Conversational commerce is a separate name for ecommerce practices that rely on dialogue. Chatbots are one of the main tools to implement this strategy – and not without a reason:
- Chatbots can decrease operational costs by as much as 30%.
- Companies that use abandon cart chatbots boost their revenues by even 25%.
- Chatbots can successfully answer up to 80% of routine questions.
One of the classic examples is the LEGO chatbot:
Launched in the 2017 Christmas shopping seasons, LEGO’s chatbot, named Ralph, is a personal shopper that helps you choose the perfect toy.
Another interesting use case comes from Uniquely Accessorized, a store that sells customized Apple Watch bands. When you visit their website, the Messenger chatbot is already there to help you out:
Here the user experience is largely conversational. The user feels more like talking to a person than interacting with a digital interface.
What’s more, the Messenger chatbot has different options to choose from:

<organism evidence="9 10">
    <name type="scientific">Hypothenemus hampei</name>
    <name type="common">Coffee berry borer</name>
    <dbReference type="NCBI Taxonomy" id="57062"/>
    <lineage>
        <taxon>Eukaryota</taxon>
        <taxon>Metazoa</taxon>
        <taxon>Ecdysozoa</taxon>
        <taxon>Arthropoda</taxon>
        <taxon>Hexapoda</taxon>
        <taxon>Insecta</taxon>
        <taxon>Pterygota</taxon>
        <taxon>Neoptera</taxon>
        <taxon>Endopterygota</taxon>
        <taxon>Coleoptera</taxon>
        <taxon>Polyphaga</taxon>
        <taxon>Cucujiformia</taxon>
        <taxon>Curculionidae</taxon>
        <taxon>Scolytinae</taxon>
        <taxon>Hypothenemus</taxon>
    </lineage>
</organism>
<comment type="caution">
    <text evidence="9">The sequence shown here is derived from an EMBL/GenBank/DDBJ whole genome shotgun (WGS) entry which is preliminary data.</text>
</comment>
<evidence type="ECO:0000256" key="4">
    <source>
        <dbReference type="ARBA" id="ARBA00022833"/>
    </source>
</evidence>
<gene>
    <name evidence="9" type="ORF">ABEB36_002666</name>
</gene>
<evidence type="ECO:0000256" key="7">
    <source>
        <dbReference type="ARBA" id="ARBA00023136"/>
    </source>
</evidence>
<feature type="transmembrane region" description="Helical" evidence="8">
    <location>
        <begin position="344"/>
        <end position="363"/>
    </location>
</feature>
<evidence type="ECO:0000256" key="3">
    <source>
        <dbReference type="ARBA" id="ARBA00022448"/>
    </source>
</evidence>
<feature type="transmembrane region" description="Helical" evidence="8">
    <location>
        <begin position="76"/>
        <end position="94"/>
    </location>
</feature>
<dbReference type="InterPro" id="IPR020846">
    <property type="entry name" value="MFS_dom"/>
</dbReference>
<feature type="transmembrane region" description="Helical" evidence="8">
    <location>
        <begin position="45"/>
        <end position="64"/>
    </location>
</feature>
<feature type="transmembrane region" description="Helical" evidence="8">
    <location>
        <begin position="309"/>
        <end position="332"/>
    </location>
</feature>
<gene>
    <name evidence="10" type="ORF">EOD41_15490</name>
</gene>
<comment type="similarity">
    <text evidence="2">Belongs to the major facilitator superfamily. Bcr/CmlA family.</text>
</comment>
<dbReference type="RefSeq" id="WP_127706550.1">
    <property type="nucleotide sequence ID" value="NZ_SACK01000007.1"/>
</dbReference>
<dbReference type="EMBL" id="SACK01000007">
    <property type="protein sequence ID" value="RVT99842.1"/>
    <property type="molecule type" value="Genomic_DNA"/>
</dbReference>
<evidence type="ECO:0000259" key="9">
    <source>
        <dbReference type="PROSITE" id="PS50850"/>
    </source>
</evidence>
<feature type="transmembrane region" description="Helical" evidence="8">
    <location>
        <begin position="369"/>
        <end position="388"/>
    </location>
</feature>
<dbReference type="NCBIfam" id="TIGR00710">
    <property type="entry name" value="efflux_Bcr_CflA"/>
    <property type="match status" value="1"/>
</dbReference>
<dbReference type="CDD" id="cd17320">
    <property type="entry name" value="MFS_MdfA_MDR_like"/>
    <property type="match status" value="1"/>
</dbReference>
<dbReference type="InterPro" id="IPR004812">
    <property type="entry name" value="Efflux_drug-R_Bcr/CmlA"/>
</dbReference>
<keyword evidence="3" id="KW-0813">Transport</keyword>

It works both as a personal shopping assistant and a customer service agent too. And the cherry on top – it works around the clock! Chatbots are an effective and affordable way to implement 24/7 customer service for your ecommerce business.
Key UX takeaways for your ecommerce in 2020
As you can see, there’s a pretty wide array of UX ecommerce trends to choose from. Here are the most prominent tendencies described in a nutshell:
- Design for mobile first – Your customers are on the move and you should be keeping up with them.
- Leverage augmented reality – Make your offer more immersive, without asking the consumers to leave the house.
- Create micro-communities – Let your audience create a better user experience for themselves.
- Start a conversation with chatbots – Decrease costs and increase productivity.